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More Than One-Third of Companies Aren’t Prepared for Anti-Financial Crime

Source: The Association of Certified Anti-Money Laundering Specialists and Oliver Wyman Survey

Only half of financial professionals surveyed believe that technology and automation have the necessary budget to address anti-financial crimes (AFC). AFC culture — the workplace norms and expectations related to processes and tools in place to address financial crimes — has significant room for improvement, according to a new survey by Oliver Wyman and ACAMS. 

Respondents expressed a relatively positive outlook on their company’s AFC culture in the past decade, with “73% agreeing that managers, peers and colleagues would withdraw from a business opportunity due to concerns about financial crime.” However, respondents also say there is room for improvement, with 36% of respondents claiming that their organization is ill-equipped to deal with AFC risk.  

Over the next year, respondents expect investment in AFC culture to increase, predominately in technology, training and resourcing. The survey findings show that to strengthen AFC culture, financial institutions need to focus on implementing and exemplifying change from the top, communicating changes effectively to the rest of the company, providing training and incentives for teams to follow the new lead, and holding themselves accountable to their commitments.

Incentives and Imperatives Fuel a ‘White Gold Rush’ in Lithium Mining

A combination of energy shortages, new electric vehicle incentives and action toward governmental climate adaptation goals has created a “white gold rush” for lithium. Global mining efforts for the metal have tripled since 2015 as global demand is expected to rise to three to four million metric tons by 2030.

A combination of energy shortages, new electric vehicle incentives and action toward governmental climate adaptation goals has created a “white gold rush” for lithium. Global mining efforts for the metal have tripled since 2015 as global demand is expected to rise to three to four million metric tons by 2030.

Currently, only five countries — Argentina, Chile, Bolivia, Australia and China — are responsible for nine-tenths of the world’s extraction of lithium. However, more nations and coalitions are aiming to hop on the train in order to meet the increasing need for the alkali metal, particularly in Europe. Businesses in Portugal, Germany, Austria and Finland are increasingly investing in conventional extraction operations, while France is touting the innovation of “green lithium,” which is produced from geothermal sources.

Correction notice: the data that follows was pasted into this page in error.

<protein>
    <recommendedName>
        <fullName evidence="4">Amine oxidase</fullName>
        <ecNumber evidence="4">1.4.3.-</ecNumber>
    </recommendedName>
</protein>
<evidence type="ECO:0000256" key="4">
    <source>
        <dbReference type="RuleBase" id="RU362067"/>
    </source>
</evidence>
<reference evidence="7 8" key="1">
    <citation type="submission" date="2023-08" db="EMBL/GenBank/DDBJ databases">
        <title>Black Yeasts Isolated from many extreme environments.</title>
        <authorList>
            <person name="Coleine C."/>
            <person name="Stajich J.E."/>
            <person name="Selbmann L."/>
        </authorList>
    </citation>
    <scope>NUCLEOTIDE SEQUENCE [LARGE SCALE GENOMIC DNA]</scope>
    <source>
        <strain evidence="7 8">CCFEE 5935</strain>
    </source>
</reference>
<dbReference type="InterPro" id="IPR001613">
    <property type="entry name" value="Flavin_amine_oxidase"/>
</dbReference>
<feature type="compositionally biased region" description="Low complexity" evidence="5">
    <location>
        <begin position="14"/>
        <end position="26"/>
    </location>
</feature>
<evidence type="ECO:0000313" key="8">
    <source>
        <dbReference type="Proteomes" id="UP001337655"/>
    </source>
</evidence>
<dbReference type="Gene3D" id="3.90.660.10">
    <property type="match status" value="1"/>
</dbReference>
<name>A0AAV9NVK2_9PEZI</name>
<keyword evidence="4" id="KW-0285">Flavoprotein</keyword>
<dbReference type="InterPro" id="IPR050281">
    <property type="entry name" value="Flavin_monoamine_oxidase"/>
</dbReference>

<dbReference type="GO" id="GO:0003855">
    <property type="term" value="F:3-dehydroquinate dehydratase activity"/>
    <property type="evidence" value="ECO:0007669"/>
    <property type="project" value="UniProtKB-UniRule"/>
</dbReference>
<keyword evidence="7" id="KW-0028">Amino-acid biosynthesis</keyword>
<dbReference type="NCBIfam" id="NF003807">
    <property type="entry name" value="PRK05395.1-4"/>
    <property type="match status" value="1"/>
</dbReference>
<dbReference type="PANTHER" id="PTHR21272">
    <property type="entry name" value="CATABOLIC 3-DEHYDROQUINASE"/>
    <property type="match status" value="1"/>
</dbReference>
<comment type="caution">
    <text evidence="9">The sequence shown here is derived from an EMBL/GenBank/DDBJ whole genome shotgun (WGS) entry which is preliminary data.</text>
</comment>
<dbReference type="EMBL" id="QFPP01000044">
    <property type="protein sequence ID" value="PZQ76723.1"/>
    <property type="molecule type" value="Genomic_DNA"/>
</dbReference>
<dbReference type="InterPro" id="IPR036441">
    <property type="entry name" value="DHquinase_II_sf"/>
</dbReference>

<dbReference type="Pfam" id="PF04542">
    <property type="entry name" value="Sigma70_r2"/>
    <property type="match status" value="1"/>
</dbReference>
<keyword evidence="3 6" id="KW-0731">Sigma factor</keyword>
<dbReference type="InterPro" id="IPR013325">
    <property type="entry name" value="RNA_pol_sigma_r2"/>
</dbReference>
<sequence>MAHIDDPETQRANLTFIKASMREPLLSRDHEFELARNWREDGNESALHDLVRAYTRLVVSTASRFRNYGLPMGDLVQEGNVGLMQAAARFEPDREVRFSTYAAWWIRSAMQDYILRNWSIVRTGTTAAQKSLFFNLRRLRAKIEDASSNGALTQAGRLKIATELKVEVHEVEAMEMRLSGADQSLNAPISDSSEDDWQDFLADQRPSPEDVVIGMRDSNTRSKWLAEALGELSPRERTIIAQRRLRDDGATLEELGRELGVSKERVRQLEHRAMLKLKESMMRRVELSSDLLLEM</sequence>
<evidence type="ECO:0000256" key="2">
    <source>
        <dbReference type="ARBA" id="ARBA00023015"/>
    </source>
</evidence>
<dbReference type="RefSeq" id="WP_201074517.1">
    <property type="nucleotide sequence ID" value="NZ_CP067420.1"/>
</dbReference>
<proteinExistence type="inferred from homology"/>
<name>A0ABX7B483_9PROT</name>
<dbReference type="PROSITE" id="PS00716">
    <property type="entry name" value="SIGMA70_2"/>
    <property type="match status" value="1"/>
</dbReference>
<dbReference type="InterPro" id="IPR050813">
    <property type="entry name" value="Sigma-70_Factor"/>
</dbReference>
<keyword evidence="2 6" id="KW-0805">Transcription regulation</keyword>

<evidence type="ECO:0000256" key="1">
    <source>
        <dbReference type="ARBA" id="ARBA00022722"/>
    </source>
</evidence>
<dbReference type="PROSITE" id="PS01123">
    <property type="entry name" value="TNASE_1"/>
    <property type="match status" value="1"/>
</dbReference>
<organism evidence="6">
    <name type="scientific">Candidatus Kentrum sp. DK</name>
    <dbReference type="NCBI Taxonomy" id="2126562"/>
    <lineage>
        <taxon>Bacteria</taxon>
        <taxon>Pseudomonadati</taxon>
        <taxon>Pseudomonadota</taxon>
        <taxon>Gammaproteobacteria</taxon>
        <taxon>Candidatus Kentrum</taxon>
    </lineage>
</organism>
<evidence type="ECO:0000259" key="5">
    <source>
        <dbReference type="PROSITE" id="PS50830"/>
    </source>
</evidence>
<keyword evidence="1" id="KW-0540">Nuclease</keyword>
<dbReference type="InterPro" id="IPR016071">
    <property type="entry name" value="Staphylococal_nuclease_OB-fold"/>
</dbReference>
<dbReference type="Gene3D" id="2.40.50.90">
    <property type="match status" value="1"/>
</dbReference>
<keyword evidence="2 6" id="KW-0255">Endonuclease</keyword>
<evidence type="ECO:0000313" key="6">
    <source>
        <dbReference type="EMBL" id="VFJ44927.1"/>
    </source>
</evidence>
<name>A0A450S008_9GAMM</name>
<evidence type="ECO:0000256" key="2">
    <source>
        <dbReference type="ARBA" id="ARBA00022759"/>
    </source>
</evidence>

The expansion of lithium mining is critical for both the expanded production and controlled pricing of batteries in more sustainable consumer products. The cost of lithium-ion batteries dropped 88% over the past decade, though experts fear that shortages of raw materials could cause costs to spike over 20% in the next few years.

Surprising ‘Baby Bump’ Boosts Hope of Fertility Rate Improvement

Chart showing fertility rates

Source: NBER

Despite strong predictions that the COVID-19 pandemic would lead to a “baby bust,” new data demonstrates a more optimistic outlook. A new report from the National Bureau of Economic Research notes that an increase in births in 2021 represents “the first major reversal in declining U.S. fertility rates since 2007.” 

During the first year of the pandemic in 2020, official data showed U.S. births declining by 4%, hitting their lowest level since 1979. Combined with the impact of travel lockdowns on foreign-born mothers — who accounted for 23% of U.S. births in 2019 — researchers anticipated that as many as half a million fewer babies would be born in the U.S. as a result of the pandemic. However, U.S.-born mothers — particularly those aged 25 and younger and college-educated women aged 30-34 — ended up raising the total fertility rate for 2021 by 6.2% over the pre-pandemic trend.